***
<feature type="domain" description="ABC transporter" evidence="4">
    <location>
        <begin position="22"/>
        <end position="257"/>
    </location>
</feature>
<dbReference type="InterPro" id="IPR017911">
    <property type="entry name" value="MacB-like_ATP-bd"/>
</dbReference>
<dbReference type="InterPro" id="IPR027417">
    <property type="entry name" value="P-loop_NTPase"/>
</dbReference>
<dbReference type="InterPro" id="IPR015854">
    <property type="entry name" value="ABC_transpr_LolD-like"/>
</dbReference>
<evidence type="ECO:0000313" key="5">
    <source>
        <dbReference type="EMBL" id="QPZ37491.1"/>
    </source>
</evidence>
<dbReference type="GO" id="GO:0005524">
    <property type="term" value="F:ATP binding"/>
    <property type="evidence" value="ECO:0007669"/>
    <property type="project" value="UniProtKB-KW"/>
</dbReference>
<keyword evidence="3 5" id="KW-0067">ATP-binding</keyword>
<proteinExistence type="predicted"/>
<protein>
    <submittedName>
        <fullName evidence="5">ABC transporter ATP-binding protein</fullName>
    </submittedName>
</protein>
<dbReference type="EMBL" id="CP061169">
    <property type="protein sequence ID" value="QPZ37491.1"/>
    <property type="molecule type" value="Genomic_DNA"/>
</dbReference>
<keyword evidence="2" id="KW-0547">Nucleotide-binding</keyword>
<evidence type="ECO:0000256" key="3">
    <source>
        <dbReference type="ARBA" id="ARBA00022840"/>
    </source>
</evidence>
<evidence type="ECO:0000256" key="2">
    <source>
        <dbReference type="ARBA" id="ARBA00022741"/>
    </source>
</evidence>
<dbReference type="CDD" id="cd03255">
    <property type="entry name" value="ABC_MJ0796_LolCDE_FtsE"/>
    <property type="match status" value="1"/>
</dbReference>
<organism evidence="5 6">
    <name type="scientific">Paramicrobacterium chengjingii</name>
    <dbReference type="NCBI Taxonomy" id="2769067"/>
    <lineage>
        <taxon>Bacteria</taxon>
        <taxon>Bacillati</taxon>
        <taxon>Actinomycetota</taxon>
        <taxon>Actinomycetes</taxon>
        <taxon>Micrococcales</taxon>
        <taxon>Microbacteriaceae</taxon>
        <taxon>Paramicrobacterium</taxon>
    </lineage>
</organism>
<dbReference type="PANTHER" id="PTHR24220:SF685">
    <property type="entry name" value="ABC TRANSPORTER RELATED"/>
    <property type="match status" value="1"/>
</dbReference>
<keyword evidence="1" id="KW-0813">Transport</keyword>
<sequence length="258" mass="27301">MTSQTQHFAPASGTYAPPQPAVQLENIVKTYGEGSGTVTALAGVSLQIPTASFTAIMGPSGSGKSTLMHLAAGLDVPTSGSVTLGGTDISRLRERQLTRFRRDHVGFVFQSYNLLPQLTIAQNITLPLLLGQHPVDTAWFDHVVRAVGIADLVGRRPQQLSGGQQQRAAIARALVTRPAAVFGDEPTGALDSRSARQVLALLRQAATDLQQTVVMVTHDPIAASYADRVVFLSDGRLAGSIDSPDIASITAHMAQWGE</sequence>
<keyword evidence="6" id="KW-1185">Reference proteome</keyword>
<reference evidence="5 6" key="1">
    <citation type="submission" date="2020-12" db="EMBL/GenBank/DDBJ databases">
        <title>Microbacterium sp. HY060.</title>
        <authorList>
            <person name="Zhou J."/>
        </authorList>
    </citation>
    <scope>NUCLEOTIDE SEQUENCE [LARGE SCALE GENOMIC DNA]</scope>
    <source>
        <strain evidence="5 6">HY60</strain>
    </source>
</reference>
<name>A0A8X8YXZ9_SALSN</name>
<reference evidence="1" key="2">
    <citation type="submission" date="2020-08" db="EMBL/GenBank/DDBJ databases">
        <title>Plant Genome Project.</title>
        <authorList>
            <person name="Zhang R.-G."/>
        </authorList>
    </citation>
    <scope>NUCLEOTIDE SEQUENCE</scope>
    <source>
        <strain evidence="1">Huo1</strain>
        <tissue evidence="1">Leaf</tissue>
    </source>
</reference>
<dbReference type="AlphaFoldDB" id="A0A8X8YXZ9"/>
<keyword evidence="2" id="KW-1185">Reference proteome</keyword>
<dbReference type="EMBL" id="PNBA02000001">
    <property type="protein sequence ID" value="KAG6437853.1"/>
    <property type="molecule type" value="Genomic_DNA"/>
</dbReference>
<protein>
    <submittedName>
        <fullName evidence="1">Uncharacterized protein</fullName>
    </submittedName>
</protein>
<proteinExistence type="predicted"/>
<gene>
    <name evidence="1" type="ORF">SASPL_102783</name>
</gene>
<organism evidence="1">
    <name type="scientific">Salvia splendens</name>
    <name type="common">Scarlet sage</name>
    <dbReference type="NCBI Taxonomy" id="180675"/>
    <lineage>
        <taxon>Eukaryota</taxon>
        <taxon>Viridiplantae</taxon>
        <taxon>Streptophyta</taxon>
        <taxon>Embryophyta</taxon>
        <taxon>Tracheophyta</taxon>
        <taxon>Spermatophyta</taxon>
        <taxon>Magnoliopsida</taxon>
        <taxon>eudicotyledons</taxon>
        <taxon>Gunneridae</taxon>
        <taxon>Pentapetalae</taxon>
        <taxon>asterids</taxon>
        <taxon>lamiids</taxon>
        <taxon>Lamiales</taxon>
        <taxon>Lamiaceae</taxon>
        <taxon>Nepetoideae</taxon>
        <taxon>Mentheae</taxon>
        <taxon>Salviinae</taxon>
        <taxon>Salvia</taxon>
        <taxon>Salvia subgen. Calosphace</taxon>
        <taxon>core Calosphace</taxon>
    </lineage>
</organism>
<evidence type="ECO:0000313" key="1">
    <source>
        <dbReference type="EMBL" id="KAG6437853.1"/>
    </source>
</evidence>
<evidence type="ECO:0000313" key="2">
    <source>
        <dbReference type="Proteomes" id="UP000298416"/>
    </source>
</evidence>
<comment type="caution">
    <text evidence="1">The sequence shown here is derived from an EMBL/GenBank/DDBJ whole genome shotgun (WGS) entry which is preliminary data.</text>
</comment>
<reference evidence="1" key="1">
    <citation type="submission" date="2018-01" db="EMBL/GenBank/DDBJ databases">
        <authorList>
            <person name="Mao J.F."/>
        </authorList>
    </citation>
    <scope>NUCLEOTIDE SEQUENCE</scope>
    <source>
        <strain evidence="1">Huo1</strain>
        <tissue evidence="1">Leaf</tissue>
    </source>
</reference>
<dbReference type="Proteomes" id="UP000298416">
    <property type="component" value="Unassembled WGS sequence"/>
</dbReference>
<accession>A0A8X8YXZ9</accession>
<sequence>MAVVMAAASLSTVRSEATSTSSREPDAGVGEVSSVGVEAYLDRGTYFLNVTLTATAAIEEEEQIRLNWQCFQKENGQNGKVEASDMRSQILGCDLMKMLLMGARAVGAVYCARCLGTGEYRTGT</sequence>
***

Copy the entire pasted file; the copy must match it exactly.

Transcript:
<feature type="domain" description="ABC transporter" evidence="4">
    <location>
        <begin position="22"/>
        <end position="257"/>
    </location>
</feature>
<dbReference type="InterPro" id="IPR017911">
    <property type="entry name" value="MacB-like_ATP-bd"/>
</dbReference>
<dbReference type="InterPro" id="IPR027417">
    <property type="entry name" value="P-loop_NTPase"/>
</dbReference>
<dbReference type="InterPro" id="IPR015854">
    <property type="entry name" value="ABC_transpr_LolD-like"/>
</dbReference>
<evidence type="ECO:0000313" key="5">
    <source>
        <dbReference type="EMBL" id="QPZ37491.1"/>
    </source>
</evidence>
<dbReference type="GO" id="GO:0005524">
    <property type="term" value="F:ATP binding"/>
    <property type="evidence" value="ECO:0007669"/>
    <property type="project" value="UniProtKB-KW"/>
</dbReference>
<keyword evidence="3 5" id="KW-0067">ATP-binding</keyword>
<proteinExistence type="predicted"/>
<protein>
    <submittedName>
        <fullName evidence="5">ABC transporter ATP-binding protein</fullName>
    </submittedName>
</protein>
<dbReference type="EMBL" id="CP061169">
    <property type="protein sequence ID" value="QPZ37491.1"/>
    <property type="molecule type" value="Genomic_DNA"/>
</dbReference>
<keyword evidence="2" id="KW-0547">Nucleotide-binding</keyword>
<evidence type="ECO:0000256" key="3">
    <source>
        <dbReference type="ARBA" id="ARBA00022840"/>
    </source>
</evidence>
<evidence type="ECO:0000256" key="2">
    <source>
        <dbReference type="ARBA" id="ARBA00022741"/>
    </source>
</evidence>
<dbReference type="CDD" id="cd03255">
    <property type="entry name" value="ABC_MJ0796_LolCDE_FtsE"/>
    <property type="match status" value="1"/>
</dbReference>
<organism evidence="5 6">
    <name type="scientific">Paramicrobacterium chengjingii</name>
    <dbReference type="NCBI Taxonomy" id="2769067"/>
    <lineage>
        <taxon>Bacteria</taxon>
        <taxon>Bacillati</taxon>
        <taxon>Actinomycetota</taxon>
        <taxon>Actinomycetes</taxon>
        <taxon>Micrococcales</taxon>
        <taxon>Microbacteriaceae</taxon>
        <taxon>Paramicrobacterium</taxon>
    </lineage>
</organism>
<dbReference type="PANTHER" id="PTHR24220:SF685">
    <property type="entry name" value="ABC TRANSPORTER RELATED"/>
    <property type="match status" value="1"/>
</dbReference>
<keyword evidence="1" id="KW-0813">Transport</keyword>
<sequence length="258" mass="27301">MTSQTQHFAPASGTYAPPQPAVQLENIVKTYGEGSGTVTALAGVSLQIPTASFTAIMGPSGSGKSTLMHLAAGLDVPTSGSVTLGGTDISRLRERQLTRFRRDHVGFVFQSYNLLPQLTIAQNITLPLLLGQHPVDTAWFDHVVRAVGIADLVGRRPQQLSGGQQQRAAIARALVTRPAAVFGDEPTGALDSRSARQVLALLRQAATDLQQTVVMVTHDPIAASYADRVVFLSDGRLAGSIDSPDIASITAHMAQWGE</sequence>
<keyword evidence="6" id="KW-1185">Reference proteome</keyword>
<reference evidence="5 6" key="1">
    <citation type="submission" date="2020-12" db="EMBL/GenBank/DDBJ databases">
        <title>Microbacterium sp. HY060.</title>
        <authorList>
            <person name="Zhou J."/>
        </authorList>
    </citation>
    <scope>NUCLEOTIDE SEQUENCE [LARGE SCALE GENOMIC DNA]</scope>
    <source>
        <strain evidence="5 6">HY60</strain>
    </source>
</reference>
<name>A0A8X8YXZ9_SALSN</name>
<reference evidence="1" key="2">
    <citation type="submission" date="2020-08" db="EMBL/GenBank/DDBJ databases">
        <title>Plant Genome Project.</title>
        <authorList>
            <person name="Zhang R.-G."/>
        </authorList>
    </citation>
    <scope>NUCLEOTIDE SEQUENCE</scope>
    <source>
        <strain evidence="1">Huo1</strain>
        <tissue evidence="1">Leaf</tissue>
    </source>
</reference>
<dbReference type="AlphaFoldDB" id="A0A8X8YXZ9"/>
<keyword evidence="2" id="KW-1185">Reference proteome</keyword>
<dbReference type="EMBL" id="PNBA02000001">
    <property type="protein sequence ID" value="KAG6437853.1"/>
    <property type="molecule type" value="Genomic_DNA"/>
</dbReference>
<protein>
    <submittedName>
        <fullName evidence="1">Uncharacterized protein</fullName>
    </submittedName>
</protein>
<proteinExistence type="predicted"/>
<gene>
    <name evidence="1" type="ORF">SASPL_102783</name>
</gene>
<organism evidence="1">
    <name type="scientific">Salvia splendens</name>
    <name type="common">Scarlet sage</name>
    <dbReference type="NCBI Taxonomy" id="180675"/>
    <lineage>
        <taxon>Eukaryota</taxon>
        <taxon>Viridiplantae</taxon>
        <taxon>Streptophyta</taxon>
        <taxon>Embryophyta</taxon>
        <taxon>Tracheophyta</taxon>
        <taxon>Spermatophyta</taxon>
        <taxon>Magnoliopsida</taxon>
        <taxon>eudicotyledons</taxon>
        <taxon>Gunneridae</taxon>
        <taxon>Pentapetalae</taxon>
        <taxon>asterids</taxon>
        <taxon>lamiids</taxon>
        <taxon>Lamiales</taxon>
        <taxon>Lamiaceae</taxon>
        <taxon>Nepetoideae</taxon>
        <taxon>Mentheae</taxon>
        <taxon>Salviinae</taxon>
        <taxon>Salvia</taxon>
        <taxon>Salvia subgen. Calosphace</taxon>
        <taxon>core Calosphace</taxon>
    </lineage>
</organism>
<evidence type="ECO:0000313" key="1">
    <source>
        <dbReference type="EMBL" id="KAG6437853.1"/>
    </source>
</evidence>
<evidence type="ECO:0000313" key="2">
    <source>
        <dbReference type="Proteomes" id="UP000298416"/>
    </source>
</evidence>
<comment type="caution">
    <text evidence="1">The sequence shown here is derived from an EMBL/GenBank/DDBJ whole genome shotgun (WGS) entry which is preliminary data.</text>
</comment>
<reference evidence="1" key="1">
    <citation type="submission" date="2018-01" db="EMBL/GenBank/DDBJ databases">
        <authorList>
            <person name="Mao J.F."/>
        </authorList>
    </citation>
    <scope>NUCLEOTIDE SEQUENCE</scope>
    <source>
        <strain evidence="1">Huo1</strain>
        <tissue evidence="1">Leaf</tissue>
    </source>
</reference>
<dbReference type="Proteomes" id="UP000298416">
    <property type="component" value="Unassembled WGS sequence"/>
</dbReference>
<accession>A0A8X8YXZ9</accession>
<sequence>MAVVMAAASLSTVRSEATSTSSREPDAGVGEVSSVGVEAYLDRGTYFLNVTLTATAAIEEEEQIRLNWQCFQKENGQNGKVEASDMRSQILGCDLMKMLLMGARAVGAVYCARCLGTGEYRTGT</sequence>